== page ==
Interview: Sustainability in the Works with Tim Weller
It’s an understatement to say a lot has changed on the green building front in the last 20 years. LEED went from being an acronym no one could define in the early 2000s to an accepted industry term. In response, building codes evolved, addressing concerns such as energy, environmental stewardship and occupant wellbeing. As interest in high-performance, sustainable construction grew, numerous green building organizations began creating industry standards.
One of the most rigorous of these standards is the Living Building Challenge, which focuses on regenerative designs that positively impact their occupants and the natural world around them. In turn, the glass industry is increasingly being called to promote environmental stewardship and provide a detailed level of green building support to meet our customers’ needs.
To learn more about how Technical Glass Products (TGP) is rising to the challenge, we sat down with Tim Weller, AHC/CDC, FDAI, manager of codes, standards and sustainability at Allegion, parent company to TGP, to discuss current and future sustainability initiatives and programs in the works.
Q. As green building becomes the expectation, a growing number of firms are requiring higher sustainable standards. How is TGP meeting these demands?
A. “In response to the demand for more environmentally conscious buildings, firms are adopting stringent ecological initiatives to help build in a way that provides for a sustainable future. While many of these are still voluntary, at TGP and Allegion as a whole, we recognize the importance of meeting these needs and providing firms with the materials and resources they need to complete their job. By diving into programs like the Living Building Challenge, we can ensure our fire- and life-safety products also support today’s tough sustainability requirements. Our goal is not to compromise one outcome for the other. If a firm specifies a product like a fire-rated curtain wall system to comply with International Building Code standards, we want to ensure it can also meet their green building and design initiatives.”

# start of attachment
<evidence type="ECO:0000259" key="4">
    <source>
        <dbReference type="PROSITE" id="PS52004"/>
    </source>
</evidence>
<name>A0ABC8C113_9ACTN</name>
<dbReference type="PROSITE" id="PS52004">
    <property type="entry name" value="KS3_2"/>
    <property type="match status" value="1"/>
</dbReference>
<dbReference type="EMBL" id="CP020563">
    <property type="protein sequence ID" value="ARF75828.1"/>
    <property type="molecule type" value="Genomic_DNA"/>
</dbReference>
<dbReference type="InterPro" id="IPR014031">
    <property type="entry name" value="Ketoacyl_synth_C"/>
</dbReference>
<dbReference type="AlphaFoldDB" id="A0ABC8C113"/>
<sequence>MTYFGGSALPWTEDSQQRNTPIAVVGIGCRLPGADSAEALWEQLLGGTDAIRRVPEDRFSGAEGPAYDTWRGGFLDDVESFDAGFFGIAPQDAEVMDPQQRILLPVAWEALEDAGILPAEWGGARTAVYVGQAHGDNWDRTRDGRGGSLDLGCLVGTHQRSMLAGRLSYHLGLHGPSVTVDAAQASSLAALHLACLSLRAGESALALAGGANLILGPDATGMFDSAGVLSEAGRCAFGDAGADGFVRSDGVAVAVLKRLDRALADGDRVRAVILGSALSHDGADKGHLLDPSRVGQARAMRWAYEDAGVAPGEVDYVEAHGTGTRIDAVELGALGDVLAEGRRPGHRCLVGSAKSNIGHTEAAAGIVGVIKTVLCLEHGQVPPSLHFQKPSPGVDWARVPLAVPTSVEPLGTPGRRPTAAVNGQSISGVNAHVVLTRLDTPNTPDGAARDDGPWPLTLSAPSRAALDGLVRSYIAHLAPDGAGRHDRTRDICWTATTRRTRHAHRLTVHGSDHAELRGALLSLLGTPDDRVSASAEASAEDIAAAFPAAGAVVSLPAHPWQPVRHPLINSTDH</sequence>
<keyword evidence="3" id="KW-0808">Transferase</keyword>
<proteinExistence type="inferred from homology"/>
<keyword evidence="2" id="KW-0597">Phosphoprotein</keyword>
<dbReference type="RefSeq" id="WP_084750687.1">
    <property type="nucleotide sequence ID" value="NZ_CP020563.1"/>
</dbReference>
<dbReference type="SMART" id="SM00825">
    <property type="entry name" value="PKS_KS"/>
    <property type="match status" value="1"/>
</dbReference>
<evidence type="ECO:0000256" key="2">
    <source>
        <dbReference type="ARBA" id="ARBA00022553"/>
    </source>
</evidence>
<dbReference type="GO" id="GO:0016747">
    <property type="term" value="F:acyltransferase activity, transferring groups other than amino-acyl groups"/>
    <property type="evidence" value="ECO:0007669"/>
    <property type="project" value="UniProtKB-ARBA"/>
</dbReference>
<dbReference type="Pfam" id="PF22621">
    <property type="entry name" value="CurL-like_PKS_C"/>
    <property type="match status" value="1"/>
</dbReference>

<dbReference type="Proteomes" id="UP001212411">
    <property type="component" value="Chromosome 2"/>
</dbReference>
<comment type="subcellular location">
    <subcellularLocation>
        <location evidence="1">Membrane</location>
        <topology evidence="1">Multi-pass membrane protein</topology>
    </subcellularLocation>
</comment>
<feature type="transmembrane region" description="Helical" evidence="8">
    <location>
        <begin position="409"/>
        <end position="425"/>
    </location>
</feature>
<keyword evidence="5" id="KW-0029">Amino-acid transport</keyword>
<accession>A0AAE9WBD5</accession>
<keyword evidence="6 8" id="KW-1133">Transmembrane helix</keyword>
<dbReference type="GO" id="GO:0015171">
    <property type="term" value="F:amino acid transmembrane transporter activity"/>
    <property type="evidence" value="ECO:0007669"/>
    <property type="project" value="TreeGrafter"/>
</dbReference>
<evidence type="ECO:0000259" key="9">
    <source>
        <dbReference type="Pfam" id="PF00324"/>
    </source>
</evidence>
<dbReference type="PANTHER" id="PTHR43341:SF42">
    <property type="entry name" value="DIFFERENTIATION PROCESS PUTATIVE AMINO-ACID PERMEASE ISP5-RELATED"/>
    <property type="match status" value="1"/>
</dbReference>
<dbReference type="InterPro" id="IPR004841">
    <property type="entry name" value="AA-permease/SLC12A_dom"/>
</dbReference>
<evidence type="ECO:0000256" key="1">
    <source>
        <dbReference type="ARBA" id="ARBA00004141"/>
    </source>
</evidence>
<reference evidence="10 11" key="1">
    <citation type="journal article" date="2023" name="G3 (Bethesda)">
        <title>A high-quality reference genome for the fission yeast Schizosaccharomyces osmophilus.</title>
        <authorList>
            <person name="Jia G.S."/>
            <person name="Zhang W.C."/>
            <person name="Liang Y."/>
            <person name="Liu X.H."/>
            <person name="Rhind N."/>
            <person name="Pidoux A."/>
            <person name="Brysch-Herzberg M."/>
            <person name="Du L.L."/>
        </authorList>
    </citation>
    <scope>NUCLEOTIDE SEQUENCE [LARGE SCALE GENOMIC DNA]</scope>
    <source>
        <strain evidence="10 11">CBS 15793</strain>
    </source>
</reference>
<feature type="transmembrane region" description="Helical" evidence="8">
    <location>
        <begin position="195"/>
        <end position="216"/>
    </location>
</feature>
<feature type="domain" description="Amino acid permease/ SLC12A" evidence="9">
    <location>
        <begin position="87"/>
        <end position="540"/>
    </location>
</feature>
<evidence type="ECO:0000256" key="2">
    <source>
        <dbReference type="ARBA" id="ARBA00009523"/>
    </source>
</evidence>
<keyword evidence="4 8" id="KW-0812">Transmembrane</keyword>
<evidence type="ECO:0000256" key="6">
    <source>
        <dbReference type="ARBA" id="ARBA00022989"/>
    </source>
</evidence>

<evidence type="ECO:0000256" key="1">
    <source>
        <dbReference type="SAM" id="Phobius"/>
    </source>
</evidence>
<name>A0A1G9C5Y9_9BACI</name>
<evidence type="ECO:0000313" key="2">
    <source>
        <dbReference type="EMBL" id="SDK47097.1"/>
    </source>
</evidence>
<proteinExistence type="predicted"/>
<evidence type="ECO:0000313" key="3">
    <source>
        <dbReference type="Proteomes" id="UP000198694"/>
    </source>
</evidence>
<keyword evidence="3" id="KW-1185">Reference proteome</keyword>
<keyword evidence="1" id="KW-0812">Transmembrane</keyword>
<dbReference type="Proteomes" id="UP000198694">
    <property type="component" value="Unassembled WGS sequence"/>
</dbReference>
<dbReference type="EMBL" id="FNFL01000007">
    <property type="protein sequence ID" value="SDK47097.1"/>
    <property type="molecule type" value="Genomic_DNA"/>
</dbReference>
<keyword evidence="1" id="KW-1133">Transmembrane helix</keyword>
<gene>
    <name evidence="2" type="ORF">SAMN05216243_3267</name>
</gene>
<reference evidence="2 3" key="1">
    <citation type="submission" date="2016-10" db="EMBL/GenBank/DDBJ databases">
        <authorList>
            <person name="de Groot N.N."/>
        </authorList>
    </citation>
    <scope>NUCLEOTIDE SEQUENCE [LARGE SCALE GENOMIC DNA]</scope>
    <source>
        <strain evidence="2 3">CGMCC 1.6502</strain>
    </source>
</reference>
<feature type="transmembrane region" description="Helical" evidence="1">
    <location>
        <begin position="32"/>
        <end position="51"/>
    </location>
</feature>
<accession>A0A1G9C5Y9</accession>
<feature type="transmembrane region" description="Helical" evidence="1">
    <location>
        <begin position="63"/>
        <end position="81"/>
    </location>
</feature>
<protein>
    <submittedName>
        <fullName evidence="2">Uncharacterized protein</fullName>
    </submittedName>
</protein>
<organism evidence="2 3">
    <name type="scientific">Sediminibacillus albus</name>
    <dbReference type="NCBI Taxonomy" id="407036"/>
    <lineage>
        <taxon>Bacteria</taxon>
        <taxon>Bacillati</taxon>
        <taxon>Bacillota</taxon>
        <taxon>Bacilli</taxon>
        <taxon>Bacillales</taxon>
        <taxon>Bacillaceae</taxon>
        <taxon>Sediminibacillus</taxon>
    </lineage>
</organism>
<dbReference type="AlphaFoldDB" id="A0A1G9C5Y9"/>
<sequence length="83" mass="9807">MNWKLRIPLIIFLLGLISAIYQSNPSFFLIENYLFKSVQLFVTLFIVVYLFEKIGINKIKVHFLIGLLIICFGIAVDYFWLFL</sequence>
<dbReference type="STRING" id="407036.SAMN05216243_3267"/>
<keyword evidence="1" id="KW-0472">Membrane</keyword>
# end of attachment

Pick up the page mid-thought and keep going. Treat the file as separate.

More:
Q. Which of these voluntary standards are firms asking for the most?
A. “While LEED is perhaps the most widely used green building initiative, the Living Building Challenge is currently driving a lot of activity in firms. In short, the challenge is organized into seven performance categories, or “petals,” that center on creating buildings that both give more than they take and positively impact those interacting with the structure. Because it’s currently the most stringent green building program, firms are realizing that if they can satisfy Living Building Challenge criteria, they can also meet other green building requirements. This is driving mainstream acceptance, a trend we’ve seen at TGP firsthand. We used to just see smaller, one-off projects participate in the Living Building Challenge, but we’re now seeing ongoing adoption by large, high-tech firms.”
Q. What value do the Living Building Challenge Declare Labels provide to firms?
A. “Declare Labels disclose specific material content and ensure the entire product complies with all Living Building Challenge criteria. Think of it as Willie Wonka’s golden ticket. The Declare Label is proof that the material contributes to the Living Building Challenge’s sustainability benchmarks. Manufacturers and suppliers must disclose all ingredients in their products to ensure none of the over 900 “Red List” chemicals are used. They must also disclose sourcing information, as well as life cycle information. It’s an arduous process with very little wiggle room. However, since launching in 2012, these labels have positively changed the materials marketplace by improving both the visibility of ingredients and the exchange of information between manufacturers and specifiers to enable a future of healthier buildings. They also offer firms a public disclosure with a level of transparency that surpasses any other material label.”
Q. What steps has TGP taken to improve visibility within the building industry?
A. “At TGP we believe in the environmental importance of product transparency and that importance extends to some of the industry’s toughest materials, such as fire-rated glazing. To show this, four of our products have earned a Living Building Challenge Red List Approved Declare Label. This means our Fireframes® Curtainwall Series, Fireframes® Aluminum Series, Fireframes® Designer Series with monolithic glass and our Fireframes® Designer Series with insulated glass units now offer complete material transparency, supporting green building goals while adhering to stringent fire- and life-safety codes.”
As we see more firms diving into the challenge of environmentally restorative building, here at TGP and Allegion we want to be a reliable part of that process. Not only are we continually getting more products tested for Declare Labels, but in our LEED-CI Gold certified facility in Snoqualmie, WA, we are participating in the Puget Sound Energy Green Power Program. Through this program we’re able to match 100% of our electricity with regional renewable energy that comes from naturally replenishing resources, like wind and geothermal energy. This lowers our carbon footprint and supports local renewable energy projects including Swauk Wind in Ellensburg, WA, and Neal Hot Springs in Vale, OR.